Lunar and Planetary Institute






Polar Bears Go With the Floes - Standards
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Polar Bears Go With the Floes

Correlations to National Science Standards

Grades K-4
Life Science - Content Standard C
Understanding Organisms and Environments

  • An organism's patterns of behavior are related to the nature of that organism's environment, including the kinds and numbers of other organisms present, the availability of food and resources, and the physical characteristics of the environment. When the environment changes, some plants and animals survive and reproduce, and others die or move to new locations.
  • Humans depend on their natural and constructed environments. Humans change environments in ways that can be either beneficial or detrimental for themselves and other organisms.

Science and Technology - Content Standard E
Understanding about Scientific Inquiry

  • People have always had problems and invented tools and techniques (ways of doing something) to solve problems. Trying to determine the effects of solutions helps people avoid some new problems.

Science in Personal and Social Perspectives - Content Standard F
Changes in Environments

  • Environments are the space, conditions, and factors that affect an individual's and a population's ability to survive and their quality of life.
  • Changes in environments can be natural or influenced by humans. Some changes are good, some are bad, and some are neither good nor bad. Pollution is a change in the environment that can influence the health, survival, or activities of organisms, including humans.
  • Some environmental changes occur slowly, and others occur rapidly. Students should understand the different consequences of changing environments in small increments over long periods as compared with changing environments in large increments over short periods.

National Standards for Social Studies
Early Grades
III. People, Places, and Environments
School Applications

Have learners reflect upon elements in their environment and how we use and think about the physical and built environment. Stimulate learners' interest in things distant and unfamiliar and help lay the foundation for concern about the use and abuse of the physical environment.

National Science Education Standards Grades 5-8
Life Science - Content Standard C
Understanding Regulation and Behavior

  • All organisms must be able to obtain and use resources, grow, reproduce, and maintain stable internal conditions while living in a constantly changing external environment.

Understanding Populations And Ecosystems

  • The number of organisms an ecosystem can support depends on the resources available and abiotic factors, such as quantity of light and water, range of temperatures, and soil composition. Given adequate biotic and abiotic resources and no disease or predators, populations (including humans) increase at rapid rates. Lack of resources and other factors, such as predation and climate, limit the growth of populations in specific niches in the ecosystem.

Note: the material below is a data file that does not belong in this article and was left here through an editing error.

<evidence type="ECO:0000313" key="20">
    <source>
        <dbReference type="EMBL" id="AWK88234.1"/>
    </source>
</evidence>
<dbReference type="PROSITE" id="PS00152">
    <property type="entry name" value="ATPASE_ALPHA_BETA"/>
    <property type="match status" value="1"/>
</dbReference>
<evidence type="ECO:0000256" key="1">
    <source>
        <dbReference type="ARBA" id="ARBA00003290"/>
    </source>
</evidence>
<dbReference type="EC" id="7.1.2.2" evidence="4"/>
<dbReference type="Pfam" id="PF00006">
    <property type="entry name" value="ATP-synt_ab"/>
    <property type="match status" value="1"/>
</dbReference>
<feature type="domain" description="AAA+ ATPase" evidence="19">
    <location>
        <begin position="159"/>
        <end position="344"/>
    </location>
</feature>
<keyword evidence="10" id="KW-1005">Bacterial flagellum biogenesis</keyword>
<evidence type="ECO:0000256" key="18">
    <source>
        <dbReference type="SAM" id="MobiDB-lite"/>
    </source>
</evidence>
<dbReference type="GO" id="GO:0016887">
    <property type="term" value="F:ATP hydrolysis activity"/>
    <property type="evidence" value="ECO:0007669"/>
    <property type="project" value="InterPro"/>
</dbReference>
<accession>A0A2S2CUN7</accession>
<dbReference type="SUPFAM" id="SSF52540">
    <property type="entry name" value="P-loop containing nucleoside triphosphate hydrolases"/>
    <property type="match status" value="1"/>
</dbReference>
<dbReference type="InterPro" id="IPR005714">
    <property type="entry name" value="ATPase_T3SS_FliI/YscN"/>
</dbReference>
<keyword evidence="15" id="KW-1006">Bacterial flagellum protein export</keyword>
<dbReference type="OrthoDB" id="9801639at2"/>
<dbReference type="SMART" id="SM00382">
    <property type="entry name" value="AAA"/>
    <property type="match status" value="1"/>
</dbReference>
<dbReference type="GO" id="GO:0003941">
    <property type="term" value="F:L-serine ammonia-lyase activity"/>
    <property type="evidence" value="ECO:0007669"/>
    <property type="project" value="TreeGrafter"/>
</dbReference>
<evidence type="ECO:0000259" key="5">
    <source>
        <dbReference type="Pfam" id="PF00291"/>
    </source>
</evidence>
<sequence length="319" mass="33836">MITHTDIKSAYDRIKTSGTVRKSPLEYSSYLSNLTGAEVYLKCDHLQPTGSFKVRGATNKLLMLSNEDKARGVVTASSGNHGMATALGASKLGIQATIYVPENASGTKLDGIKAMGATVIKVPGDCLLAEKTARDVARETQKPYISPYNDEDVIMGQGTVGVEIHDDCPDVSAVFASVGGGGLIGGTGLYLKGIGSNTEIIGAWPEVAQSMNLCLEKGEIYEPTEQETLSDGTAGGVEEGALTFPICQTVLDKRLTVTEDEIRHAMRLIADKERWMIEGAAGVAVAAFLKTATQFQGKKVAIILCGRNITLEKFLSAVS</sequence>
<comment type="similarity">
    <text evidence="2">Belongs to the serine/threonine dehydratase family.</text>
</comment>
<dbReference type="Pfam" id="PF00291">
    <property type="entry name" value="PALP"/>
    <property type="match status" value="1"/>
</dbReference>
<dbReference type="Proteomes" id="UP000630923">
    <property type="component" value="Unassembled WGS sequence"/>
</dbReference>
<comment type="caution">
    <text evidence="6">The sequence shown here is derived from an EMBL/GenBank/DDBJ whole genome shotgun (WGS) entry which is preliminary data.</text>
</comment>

Understanding Earth's History

  • The earth processes we see today, including erosion, movement of lithospheric plates, and changes in atmospheric composition, are similar to those that occurred in the past. Earth history is also influenced by occasional catastrophes, such as the impact of an asteroid or comet.

Science in Personal and Social Perspectives - Content Standard F
Understanding Populations, Resources, and Environments

  • Human activities also can induce hazards through resource acquisition, urban growth, land-use decisions, and waste disposal. Such activities can accelerate many natural changes.
  • Natural hazards can present personal and societal challenges because misidentifying the change or incorrectly estimating the rate and scale of change may result in either too little attention and significant human costs or too much cost for unneeded preventive measures.

Understanding Risks and Benefits

  • Risk analysis considers the type of hazard and estimates the number of people that might be exposed and the number likely to suffer consequences. The results are used to determine the options for reducing or eliminating risks.
  • Students should understand the risks associated with natural hazards (fires, floods, tornadoes, hurricanes, earthquakes, and volcanic eruptions), with chemical hazards (pollutants in air, water, soil, and food), with biological hazards (pollen, viruses, bacterial, and parasites), social hazards (occupational safety and transportation), and with personal hazards (smoking, dieting, and drinking).
  • Important personal and social decisions are made based on perceptions of benefits and risks.

Understanding Science and Technology in Society

  • Science influences society through its knowledge and world view. Scientific knowledge and the procedures used by scientists influence the way many individuals in society think about themselves, others, and the environment. The effect of science on society is neither entirely beneficial nor entirely detrimental.
  • Societal challenges often inspire questions for scientific research, and social priorities often influence research priorities through the availability of funding for research.

 

Last updated
October 1, 2009

 

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